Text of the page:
• Kenny DeCoursey

Maximize your workouts with a stability ball

A stability ball is an excellent tool to incorporate into your workouts to build your core, range of motion, and mobility. But did you know you can also use it in place of a bench to get even more out of your lifts?


Using a stability ball in place of a bench is a great way to maximize the effectiveness of your workouts.

Replacing the bench with a ball for flat bench lifts increases activation of the glutes, hip drive, core engagement, and stabilizer muscles. Doing so also reinforces proper body positioning and bracing technique for when you do transition back to the bench.

The increased muscle engagement builds additional core strength and allows for a little extra calorie burn. The extra stabilization required also taxes the Central Nervous System, increasing balance and neuromuscular efficiency.

To use the ball for flat bench exercises:

  • Begin seated on the ball, weights on your legs.

  • Roll back onto the ball, walking your feet out, bringing the weights to your chest

  • The ball should be at your upper back, with your head rested on the ball allowing your neck to be in a neutral position

  • Squeeze your glutes, driving your hips upward, bringing your back flat in line with your shoulders and knees.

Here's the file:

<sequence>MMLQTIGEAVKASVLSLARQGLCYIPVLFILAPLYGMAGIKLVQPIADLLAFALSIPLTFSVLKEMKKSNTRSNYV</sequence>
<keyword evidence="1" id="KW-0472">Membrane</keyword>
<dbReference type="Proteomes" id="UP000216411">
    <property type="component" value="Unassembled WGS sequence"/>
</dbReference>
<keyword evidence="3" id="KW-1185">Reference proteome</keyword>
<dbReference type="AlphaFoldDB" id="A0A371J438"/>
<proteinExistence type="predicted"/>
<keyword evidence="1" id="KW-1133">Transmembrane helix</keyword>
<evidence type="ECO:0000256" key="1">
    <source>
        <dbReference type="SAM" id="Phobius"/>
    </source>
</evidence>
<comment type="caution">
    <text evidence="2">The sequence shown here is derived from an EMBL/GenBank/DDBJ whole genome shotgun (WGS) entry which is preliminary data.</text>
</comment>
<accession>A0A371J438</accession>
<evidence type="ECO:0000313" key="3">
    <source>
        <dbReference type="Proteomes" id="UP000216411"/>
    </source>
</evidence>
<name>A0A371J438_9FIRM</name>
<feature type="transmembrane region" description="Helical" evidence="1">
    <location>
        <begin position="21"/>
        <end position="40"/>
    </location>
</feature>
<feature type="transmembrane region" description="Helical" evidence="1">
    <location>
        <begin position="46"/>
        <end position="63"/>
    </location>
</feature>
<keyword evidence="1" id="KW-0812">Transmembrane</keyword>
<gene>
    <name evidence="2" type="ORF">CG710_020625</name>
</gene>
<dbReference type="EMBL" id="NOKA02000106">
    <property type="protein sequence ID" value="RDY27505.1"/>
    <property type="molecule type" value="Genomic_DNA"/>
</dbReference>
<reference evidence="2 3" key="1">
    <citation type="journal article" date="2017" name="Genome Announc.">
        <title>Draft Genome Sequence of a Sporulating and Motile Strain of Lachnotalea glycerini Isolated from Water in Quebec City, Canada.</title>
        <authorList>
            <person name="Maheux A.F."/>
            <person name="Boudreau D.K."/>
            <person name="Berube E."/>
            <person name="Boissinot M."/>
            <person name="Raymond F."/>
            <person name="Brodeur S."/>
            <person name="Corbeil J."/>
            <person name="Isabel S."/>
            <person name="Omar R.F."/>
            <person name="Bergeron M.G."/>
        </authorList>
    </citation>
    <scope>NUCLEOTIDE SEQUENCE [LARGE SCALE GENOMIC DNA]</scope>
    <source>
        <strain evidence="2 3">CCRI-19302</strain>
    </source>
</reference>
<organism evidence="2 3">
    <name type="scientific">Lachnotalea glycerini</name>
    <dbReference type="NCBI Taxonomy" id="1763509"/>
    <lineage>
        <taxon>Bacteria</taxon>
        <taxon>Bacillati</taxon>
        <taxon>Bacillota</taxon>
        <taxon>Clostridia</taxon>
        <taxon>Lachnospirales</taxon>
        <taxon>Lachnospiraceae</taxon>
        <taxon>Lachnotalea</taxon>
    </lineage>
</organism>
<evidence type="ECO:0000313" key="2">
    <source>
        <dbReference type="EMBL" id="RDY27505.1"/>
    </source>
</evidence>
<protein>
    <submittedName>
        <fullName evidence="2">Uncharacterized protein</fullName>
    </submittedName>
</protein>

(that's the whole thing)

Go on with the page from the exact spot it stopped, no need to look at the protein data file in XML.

Try these flat bench exercises on your ball:

Dumbbell Chest Press

Chest Fly

Skull Crushers

Dumbbell Pullovers

Close Grip Chest Press

You can even use the ball to do incline exercises, especially if you don’t have an incline bench. Try these:

Incline Chest Press

Incline Chest Fly

Incline V-Curls

Ball Supported Rear Fly

You can also use the ball with seated exercises for increased core engagement. Try these:

Seated Overhead Shoulder Press

Seated Overhead Tricep Extensions

Seated Bicep Curls

Seated Shoulder Raises (Lateral, Front, Scaption)

🚨Important Safety Note🚨

Be sure not to exceed the recommended max weight capacity of your stability ball, including the weights you are lifting plus your current body weight.

As with all exercise, there is an element of risk that you assume when you perform this technique. If you are new to performing these exercises, start light and slow, then work your way up as you become more comfortable.


What do you think, are you ready to try this out? Lemme know what you think!


If you found this helpful, feel free to share this to your own pages and tag me and your workout buddies!

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